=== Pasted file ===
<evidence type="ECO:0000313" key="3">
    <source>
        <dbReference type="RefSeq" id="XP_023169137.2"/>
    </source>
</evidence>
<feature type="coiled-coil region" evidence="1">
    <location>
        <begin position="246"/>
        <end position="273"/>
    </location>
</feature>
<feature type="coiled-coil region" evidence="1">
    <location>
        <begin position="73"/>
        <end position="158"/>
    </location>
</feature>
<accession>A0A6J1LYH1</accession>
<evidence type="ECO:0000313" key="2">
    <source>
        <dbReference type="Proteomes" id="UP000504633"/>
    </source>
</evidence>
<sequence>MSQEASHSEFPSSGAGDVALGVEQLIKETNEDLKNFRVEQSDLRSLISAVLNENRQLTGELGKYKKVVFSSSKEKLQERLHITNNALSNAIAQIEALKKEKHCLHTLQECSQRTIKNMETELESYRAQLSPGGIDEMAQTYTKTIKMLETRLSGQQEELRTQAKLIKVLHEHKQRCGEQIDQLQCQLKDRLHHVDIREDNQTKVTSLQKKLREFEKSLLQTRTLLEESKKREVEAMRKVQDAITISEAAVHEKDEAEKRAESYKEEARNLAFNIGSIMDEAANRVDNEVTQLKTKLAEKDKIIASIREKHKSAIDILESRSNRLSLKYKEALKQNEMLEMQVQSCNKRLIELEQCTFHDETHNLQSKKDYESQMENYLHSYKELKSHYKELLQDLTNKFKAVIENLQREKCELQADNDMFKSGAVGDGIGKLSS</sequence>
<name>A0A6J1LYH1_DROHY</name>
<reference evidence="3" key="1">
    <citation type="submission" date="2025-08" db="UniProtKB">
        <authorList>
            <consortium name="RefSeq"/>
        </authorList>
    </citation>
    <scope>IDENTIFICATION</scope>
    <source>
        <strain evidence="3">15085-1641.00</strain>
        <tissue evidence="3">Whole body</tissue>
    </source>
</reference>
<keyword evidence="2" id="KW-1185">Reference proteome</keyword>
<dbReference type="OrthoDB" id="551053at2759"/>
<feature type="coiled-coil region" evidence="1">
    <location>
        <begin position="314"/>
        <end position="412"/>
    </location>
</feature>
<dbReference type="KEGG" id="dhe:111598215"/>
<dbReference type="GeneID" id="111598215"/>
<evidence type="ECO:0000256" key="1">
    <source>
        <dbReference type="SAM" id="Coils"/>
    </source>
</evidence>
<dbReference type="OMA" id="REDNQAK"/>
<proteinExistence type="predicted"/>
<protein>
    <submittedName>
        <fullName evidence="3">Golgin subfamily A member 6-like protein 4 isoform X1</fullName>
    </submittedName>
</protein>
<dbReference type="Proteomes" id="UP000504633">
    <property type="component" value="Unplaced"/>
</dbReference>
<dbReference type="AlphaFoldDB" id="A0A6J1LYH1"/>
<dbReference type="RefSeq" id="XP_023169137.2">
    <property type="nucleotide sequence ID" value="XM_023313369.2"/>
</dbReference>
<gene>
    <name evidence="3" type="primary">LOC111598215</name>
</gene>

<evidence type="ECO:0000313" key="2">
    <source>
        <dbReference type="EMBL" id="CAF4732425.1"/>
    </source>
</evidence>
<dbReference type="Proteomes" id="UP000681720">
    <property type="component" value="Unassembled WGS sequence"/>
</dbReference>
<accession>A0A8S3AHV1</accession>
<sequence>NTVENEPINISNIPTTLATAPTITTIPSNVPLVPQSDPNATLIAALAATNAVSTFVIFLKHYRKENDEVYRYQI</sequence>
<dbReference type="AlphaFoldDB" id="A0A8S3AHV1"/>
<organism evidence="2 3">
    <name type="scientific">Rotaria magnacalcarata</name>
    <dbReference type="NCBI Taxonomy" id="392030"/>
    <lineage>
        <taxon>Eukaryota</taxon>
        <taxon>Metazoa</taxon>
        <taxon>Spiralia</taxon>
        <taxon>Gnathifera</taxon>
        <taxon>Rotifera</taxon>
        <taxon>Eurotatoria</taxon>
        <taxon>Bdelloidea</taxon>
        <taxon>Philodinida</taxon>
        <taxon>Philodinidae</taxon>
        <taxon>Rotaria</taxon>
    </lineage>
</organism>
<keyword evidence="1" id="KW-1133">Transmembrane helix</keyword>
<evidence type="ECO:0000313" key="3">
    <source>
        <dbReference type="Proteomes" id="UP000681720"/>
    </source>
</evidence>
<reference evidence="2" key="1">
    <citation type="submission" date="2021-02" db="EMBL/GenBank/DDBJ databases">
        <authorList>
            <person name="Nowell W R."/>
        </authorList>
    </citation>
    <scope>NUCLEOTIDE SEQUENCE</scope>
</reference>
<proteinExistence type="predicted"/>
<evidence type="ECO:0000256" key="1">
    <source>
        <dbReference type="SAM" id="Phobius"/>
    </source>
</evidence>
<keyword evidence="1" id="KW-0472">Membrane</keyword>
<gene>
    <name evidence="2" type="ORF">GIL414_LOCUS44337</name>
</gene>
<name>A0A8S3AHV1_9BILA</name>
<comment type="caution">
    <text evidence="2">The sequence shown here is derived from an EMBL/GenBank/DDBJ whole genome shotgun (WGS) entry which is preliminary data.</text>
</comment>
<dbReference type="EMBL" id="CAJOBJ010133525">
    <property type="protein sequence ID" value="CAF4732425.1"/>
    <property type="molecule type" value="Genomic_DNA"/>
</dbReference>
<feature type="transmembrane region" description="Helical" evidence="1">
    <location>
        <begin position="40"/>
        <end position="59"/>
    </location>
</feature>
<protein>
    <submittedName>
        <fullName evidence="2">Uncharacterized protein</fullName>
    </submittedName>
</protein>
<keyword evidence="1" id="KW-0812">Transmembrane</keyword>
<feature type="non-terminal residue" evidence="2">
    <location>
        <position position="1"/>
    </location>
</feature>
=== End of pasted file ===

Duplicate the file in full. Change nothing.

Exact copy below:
<evidence type="ECO:0000313" key="3">
    <source>
        <dbReference type="RefSeq" id="XP_023169137.2"/>
    </source>
</evidence>
<feature type="coiled-coil region" evidence="1">
    <location>
        <begin position="246"/>
        <end position="273"/>
    </location>
</feature>
<feature type="coiled-coil region" evidence="1">
    <location>
        <begin position="73"/>
        <end position="158"/>
    </location>
</feature>
<accession>A0A6J1LYH1</accession>
<evidence type="ECO:0000313" key="2">
    <source>
        <dbReference type="Proteomes" id="UP000504633"/>
    </source>
</evidence>
<sequence>MSQEASHSEFPSSGAGDVALGVEQLIKETNEDLKNFRVEQSDLRSLISAVLNENRQLTGELGKYKKVVFSSSKEKLQERLHITNNALSNAIAQIEALKKEKHCLHTLQECSQRTIKNMETELESYRAQLSPGGIDEMAQTYTKTIKMLETRLSGQQEELRTQAKLIKVLHEHKQRCGEQIDQLQCQLKDRLHHVDIREDNQTKVTSLQKKLREFEKSLLQTRTLLEESKKREVEAMRKVQDAITISEAAVHEKDEAEKRAESYKEEARNLAFNIGSIMDEAANRVDNEVTQLKTKLAEKDKIIASIREKHKSAIDILESRSNRLSLKYKEALKQNEMLEMQVQSCNKRLIELEQCTFHDETHNLQSKKDYESQMENYLHSYKELKSHYKELLQDLTNKFKAVIENLQREKCELQADNDMFKSGAVGDGIGKLSS</sequence>
<name>A0A6J1LYH1_DROHY</name>
<reference evidence="3" key="1">
    <citation type="submission" date="2025-08" db="UniProtKB">
        <authorList>
            <consortium name="RefSeq"/>
        </authorList>
    </citation>
    <scope>IDENTIFICATION</scope>
    <source>
        <strain evidence="3">15085-1641.00</strain>
        <tissue evidence="3">Whole body</tissue>
    </source>
</reference>
<keyword evidence="2" id="KW-1185">Reference proteome</keyword>
<dbReference type="OrthoDB" id="551053at2759"/>
<feature type="coiled-coil region" evidence="1">
    <location>
        <begin position="314"/>
        <end position="412"/>
    </location>
</feature>
<dbReference type="KEGG" id="dhe:111598215"/>
<dbReference type="GeneID" id="111598215"/>
<evidence type="ECO:0000256" key="1">
    <source>
        <dbReference type="SAM" id="Coils"/>
    </source>
</evidence>
<dbReference type="OMA" id="REDNQAK"/>
<proteinExistence type="predicted"/>
<protein>
    <submittedName>
        <fullName evidence="3">Golgin subfamily A member 6-like protein 4 isoform X1</fullName>
    </submittedName>
</protein>
<dbReference type="Proteomes" id="UP000504633">
    <property type="component" value="Unplaced"/>
</dbReference>
<dbReference type="AlphaFoldDB" id="A0A6J1LYH1"/>
<dbReference type="RefSeq" id="XP_023169137.2">
    <property type="nucleotide sequence ID" value="XM_023313369.2"/>
</dbReference>
<gene>
    <name evidence="3" type="primary">LOC111598215</name>
</gene>

<evidence type="ECO:0000313" key="2">
    <source>
        <dbReference type="EMBL" id="CAF4732425.1"/>
    </source>
</evidence>
<dbReference type="Proteomes" id="UP000681720">
    <property type="component" value="Unassembled WGS sequence"/>
</dbReference>
<accession>A0A8S3AHV1</accession>
<sequence>NTVENEPINISNIPTTLATAPTITTIPSNVPLVPQSDPNATLIAALAATNAVSTFVIFLKHYRKENDEVYRYQI</sequence>
<dbReference type="AlphaFoldDB" id="A0A8S3AHV1"/>
<organism evidence="2 3">
    <name type="scientific">Rotaria magnacalcarata</name>
    <dbReference type="NCBI Taxonomy" id="392030"/>
    <lineage>
        <taxon>Eukaryota</taxon>
        <taxon>Metazoa</taxon>
        <taxon>Spiralia</taxon>
        <taxon>Gnathifera</taxon>
        <taxon>Rotifera</taxon>
        <taxon>Eurotatoria</taxon>
        <taxon>Bdelloidea</taxon>
        <taxon>Philodinida</taxon>
        <taxon>Philodinidae</taxon>
        <taxon>Rotaria</taxon>
    </lineage>
</organism>
<keyword evidence="1" id="KW-1133">Transmembrane helix</keyword>
<evidence type="ECO:0000313" key="3">
    <source>
        <dbReference type="Proteomes" id="UP000681720"/>
    </source>
</evidence>
<reference evidence="2" key="1">
    <citation type="submission" date="2021-02" db="EMBL/GenBank/DDBJ databases">
        <authorList>
            <person name="Nowell W R."/>
        </authorList>
    </citation>
    <scope>NUCLEOTIDE SEQUENCE</scope>
</reference>
<proteinExistence type="predicted"/>
<evidence type="ECO:0000256" key="1">
    <source>
        <dbReference type="SAM" id="Phobius"/>
    </source>
</evidence>
<keyword evidence="1" id="KW-0472">Membrane</keyword>
<gene>
    <name evidence="2" type="ORF">GIL414_LOCUS44337</name>
</gene>
<name>A0A8S3AHV1_9BILA</name>
<comment type="caution">
    <text evidence="2">The sequence shown here is derived from an EMBL/GenBank/DDBJ whole genome shotgun (WGS) entry which is preliminary data.</text>
</comment>
<dbReference type="EMBL" id="CAJOBJ010133525">
    <property type="protein sequence ID" value="CAF4732425.1"/>
    <property type="molecule type" value="Genomic_DNA"/>
</dbReference>
<feature type="transmembrane region" description="Helical" evidence="1">
    <location>
        <begin position="40"/>
        <end position="59"/>
    </location>
</feature>
<protein>
    <submittedName>
        <fullName evidence="2">Uncharacterized protein</fullName>
    </submittedName>
</protein>
<keyword evidence="1" id="KW-0812">Transmembrane</keyword>
<feature type="non-terminal residue" evidence="2">
    <location>
        <position position="1"/>
    </location>
</feature>